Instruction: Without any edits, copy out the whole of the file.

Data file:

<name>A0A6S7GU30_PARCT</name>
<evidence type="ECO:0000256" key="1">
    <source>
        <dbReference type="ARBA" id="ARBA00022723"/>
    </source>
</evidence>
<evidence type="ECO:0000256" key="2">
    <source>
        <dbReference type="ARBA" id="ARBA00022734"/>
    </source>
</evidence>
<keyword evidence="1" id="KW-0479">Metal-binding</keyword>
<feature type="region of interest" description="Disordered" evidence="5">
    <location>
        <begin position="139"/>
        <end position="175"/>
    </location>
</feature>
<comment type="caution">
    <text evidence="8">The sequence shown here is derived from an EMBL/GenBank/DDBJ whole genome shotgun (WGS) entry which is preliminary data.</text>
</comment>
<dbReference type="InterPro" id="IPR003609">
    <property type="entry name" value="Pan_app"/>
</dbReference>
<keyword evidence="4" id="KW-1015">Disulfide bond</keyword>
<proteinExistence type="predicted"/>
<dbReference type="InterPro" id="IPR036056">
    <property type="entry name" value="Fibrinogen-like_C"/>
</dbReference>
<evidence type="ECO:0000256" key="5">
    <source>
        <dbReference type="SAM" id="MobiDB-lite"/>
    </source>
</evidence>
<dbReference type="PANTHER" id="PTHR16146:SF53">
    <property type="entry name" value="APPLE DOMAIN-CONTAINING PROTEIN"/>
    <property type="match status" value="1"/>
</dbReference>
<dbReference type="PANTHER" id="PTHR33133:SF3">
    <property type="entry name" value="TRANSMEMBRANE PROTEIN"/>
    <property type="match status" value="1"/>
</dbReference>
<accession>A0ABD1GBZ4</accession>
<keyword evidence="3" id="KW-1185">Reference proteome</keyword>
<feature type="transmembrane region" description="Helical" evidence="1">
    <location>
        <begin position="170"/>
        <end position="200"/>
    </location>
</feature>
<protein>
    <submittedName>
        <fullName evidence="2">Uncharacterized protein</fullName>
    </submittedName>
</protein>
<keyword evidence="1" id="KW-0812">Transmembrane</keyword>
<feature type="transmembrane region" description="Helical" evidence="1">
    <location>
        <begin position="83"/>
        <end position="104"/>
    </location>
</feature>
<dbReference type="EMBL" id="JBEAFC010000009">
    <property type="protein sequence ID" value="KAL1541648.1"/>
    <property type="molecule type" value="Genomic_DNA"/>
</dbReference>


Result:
<name>A0A6S7GU30_PARCT</name>
<evidence type="ECO:0000256" key="1">
    <source>
        <dbReference type="ARBA" id="ARBA00022723"/>
    </source>
</evidence>
<evidence type="ECO:0000256" key="2">
    <source>
        <dbReference type="ARBA" id="ARBA00022734"/>
    </source>
</evidence>
<keyword evidence="1" id="KW-0479">Metal-binding</keyword>
<feature type="region of interest" description="Disordered" evidence="5">
    <location>
        <begin position="139"/>
        <end position="175"/>
    </location>
</feature>
<comment type="caution">
    <text evidence="8">The sequence shown here is derived from an EMBL/GenBank/DDBJ whole genome shotgun (WGS) entry which is preliminary data.</text>
</comment>
<dbReference type="InterPro" id="IPR003609">
    <property type="entry name" value="Pan_app"/>
</dbReference>
<keyword evidence="4" id="KW-1015">Disulfide bond</keyword>
<proteinExistence type="predicted"/>
<dbReference type="InterPro" id="IPR036056">
    <property type="entry name" value="Fibrinogen-like_C"/>
</dbReference>
<evidence type="ECO:0000256" key="5">
    <source>
        <dbReference type="SAM" id="MobiDB-lite"/>
    </source>
</evidence>
<dbReference type="PANTHER" id="PTHR16146:SF53">
    <property type="entry name" value="APPLE DOMAIN-CONTAINING PROTEIN"/>
    <property type="match status" value="1"/>
</dbReference>
<dbReference type="PANTHER" id="PTHR33133:SF3">
    <property type="entry name" value="TRANSMEMBRANE PROTEIN"/>
    <property type="match status" value="1"/>
</dbReference>
<accession>A0ABD1GBZ4</accession>
<keyword evidence="3" id="KW-1185">Reference proteome</keyword>
<feature type="transmembrane region" description="Helical" evidence="1">
    <location>
        <begin position="170"/>
        <end position="200"/>
    </location>
</feature>
<protein>
    <submittedName>
        <fullName evidence="2">Uncharacterized protein</fullName>
    </submittedName>
</protein>
<keyword evidence="1" id="KW-0812">Transmembrane</keyword>
<feature type="transmembrane region" description="Helical" evidence="1">
    <location>
        <begin position="83"/>
        <end position="104"/>
    </location>
</feature>
<dbReference type="EMBL" id="JBEAFC010000009">
    <property type="protein sequence ID" value="KAL1541648.1"/>
    <property type="molecule type" value="Genomic_DNA"/>
</dbReference>